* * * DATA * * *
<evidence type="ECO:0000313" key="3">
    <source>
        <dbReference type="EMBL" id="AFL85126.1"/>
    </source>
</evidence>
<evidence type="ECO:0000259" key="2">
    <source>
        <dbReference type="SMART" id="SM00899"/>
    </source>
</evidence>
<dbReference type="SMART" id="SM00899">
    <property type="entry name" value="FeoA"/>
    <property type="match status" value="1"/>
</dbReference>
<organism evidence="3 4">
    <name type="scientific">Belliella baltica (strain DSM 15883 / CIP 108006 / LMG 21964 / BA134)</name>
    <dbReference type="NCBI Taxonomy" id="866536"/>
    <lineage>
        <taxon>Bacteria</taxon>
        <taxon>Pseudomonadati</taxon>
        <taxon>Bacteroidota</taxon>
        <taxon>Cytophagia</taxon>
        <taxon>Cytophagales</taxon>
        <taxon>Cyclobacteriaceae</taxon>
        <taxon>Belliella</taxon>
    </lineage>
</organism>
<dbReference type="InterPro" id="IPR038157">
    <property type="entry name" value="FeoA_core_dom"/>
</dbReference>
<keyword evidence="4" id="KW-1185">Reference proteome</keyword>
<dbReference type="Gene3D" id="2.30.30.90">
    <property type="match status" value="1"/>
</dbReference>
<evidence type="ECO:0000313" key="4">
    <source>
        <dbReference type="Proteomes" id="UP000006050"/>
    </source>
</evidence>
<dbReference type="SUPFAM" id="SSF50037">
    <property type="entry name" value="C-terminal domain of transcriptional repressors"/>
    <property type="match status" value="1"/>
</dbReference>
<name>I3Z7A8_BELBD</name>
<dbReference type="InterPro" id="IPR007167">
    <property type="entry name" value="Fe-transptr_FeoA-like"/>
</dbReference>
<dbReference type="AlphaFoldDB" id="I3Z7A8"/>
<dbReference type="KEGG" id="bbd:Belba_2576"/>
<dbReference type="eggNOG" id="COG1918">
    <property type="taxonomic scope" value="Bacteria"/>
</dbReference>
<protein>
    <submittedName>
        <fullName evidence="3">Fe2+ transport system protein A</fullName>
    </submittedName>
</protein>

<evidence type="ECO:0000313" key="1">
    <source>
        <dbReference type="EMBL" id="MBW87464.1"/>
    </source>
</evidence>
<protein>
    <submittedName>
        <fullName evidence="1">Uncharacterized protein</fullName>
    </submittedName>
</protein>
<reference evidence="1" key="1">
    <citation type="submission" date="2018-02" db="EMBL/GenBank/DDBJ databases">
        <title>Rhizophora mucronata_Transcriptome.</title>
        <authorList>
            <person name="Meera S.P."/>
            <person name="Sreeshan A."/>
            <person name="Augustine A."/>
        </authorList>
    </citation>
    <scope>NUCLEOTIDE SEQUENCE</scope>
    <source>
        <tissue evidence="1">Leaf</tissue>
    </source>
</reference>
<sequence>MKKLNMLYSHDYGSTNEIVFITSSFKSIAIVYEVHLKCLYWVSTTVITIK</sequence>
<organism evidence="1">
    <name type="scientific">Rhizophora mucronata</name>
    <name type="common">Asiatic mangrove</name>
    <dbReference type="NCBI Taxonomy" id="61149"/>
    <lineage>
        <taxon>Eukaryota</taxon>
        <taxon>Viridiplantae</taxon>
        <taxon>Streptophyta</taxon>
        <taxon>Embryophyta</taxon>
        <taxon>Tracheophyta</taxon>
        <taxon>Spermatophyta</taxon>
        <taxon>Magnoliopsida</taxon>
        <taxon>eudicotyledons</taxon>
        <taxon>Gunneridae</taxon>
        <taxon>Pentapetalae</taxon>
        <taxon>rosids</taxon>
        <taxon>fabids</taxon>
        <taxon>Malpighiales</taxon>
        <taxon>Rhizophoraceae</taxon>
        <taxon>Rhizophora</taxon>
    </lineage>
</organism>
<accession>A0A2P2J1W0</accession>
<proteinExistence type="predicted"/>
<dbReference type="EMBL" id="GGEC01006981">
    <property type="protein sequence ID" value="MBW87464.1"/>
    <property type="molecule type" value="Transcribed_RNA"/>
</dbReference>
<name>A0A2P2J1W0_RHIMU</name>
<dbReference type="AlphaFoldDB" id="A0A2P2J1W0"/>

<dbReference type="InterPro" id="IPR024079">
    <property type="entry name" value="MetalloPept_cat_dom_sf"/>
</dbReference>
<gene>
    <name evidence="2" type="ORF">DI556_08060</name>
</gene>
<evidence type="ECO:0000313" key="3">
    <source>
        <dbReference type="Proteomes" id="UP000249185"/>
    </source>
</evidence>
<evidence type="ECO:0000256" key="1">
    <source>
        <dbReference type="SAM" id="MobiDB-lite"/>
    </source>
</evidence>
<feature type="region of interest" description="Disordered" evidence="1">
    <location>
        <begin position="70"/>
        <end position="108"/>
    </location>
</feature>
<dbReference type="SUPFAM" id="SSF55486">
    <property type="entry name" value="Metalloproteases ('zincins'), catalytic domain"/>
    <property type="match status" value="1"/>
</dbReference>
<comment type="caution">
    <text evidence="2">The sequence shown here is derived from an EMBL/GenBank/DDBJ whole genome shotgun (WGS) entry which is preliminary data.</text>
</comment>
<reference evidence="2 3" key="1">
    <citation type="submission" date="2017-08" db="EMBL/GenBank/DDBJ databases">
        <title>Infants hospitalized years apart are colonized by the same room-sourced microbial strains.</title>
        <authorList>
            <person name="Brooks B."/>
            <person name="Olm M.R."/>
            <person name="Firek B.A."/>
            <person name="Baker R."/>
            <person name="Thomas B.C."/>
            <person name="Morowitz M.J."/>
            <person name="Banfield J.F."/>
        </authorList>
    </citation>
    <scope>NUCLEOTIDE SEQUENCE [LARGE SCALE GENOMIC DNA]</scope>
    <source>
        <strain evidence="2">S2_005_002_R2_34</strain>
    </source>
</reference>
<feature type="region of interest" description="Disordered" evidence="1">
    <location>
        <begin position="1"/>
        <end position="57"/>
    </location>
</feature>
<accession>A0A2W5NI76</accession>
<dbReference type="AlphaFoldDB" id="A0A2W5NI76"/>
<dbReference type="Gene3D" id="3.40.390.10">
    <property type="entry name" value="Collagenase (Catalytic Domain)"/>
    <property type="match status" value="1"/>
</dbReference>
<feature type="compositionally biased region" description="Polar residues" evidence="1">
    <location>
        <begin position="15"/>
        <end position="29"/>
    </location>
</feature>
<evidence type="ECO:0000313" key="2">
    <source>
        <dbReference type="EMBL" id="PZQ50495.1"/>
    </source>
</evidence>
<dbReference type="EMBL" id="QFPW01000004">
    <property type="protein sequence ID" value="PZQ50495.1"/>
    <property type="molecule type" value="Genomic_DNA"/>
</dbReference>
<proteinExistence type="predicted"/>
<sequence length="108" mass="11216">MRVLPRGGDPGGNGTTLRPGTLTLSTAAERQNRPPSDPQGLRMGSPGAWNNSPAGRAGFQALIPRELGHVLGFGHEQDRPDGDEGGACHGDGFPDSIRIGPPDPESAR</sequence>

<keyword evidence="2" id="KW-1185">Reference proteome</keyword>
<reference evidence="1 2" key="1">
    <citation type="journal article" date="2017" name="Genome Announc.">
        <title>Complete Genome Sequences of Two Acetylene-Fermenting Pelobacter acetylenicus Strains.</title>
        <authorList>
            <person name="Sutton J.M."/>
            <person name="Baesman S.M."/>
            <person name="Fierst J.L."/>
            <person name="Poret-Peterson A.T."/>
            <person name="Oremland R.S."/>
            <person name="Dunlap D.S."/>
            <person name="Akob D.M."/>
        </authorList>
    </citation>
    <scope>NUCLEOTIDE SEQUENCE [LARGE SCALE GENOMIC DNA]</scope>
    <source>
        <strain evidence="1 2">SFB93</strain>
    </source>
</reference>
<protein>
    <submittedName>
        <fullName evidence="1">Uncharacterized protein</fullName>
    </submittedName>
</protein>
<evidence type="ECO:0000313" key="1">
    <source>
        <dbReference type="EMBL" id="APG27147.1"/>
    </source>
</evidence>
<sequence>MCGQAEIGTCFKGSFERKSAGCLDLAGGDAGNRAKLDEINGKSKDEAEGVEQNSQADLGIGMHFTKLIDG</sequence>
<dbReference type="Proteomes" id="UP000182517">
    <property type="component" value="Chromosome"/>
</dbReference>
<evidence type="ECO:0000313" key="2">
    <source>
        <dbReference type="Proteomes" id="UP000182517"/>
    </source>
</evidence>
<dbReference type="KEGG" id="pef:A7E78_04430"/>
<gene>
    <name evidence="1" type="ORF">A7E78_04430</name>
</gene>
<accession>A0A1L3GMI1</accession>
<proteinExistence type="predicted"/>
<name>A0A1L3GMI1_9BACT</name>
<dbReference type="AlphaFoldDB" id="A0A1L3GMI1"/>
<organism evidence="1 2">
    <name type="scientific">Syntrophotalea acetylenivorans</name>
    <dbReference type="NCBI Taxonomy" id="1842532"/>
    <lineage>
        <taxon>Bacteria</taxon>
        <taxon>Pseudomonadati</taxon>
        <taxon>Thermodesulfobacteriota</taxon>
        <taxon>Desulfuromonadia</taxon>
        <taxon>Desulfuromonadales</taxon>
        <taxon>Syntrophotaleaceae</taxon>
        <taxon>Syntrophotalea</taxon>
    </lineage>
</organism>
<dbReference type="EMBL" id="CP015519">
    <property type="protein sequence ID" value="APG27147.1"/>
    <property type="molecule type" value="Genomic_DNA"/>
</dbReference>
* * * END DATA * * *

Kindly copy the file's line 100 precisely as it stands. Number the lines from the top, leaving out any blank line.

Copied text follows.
        <taxon>Malpighiales</taxon>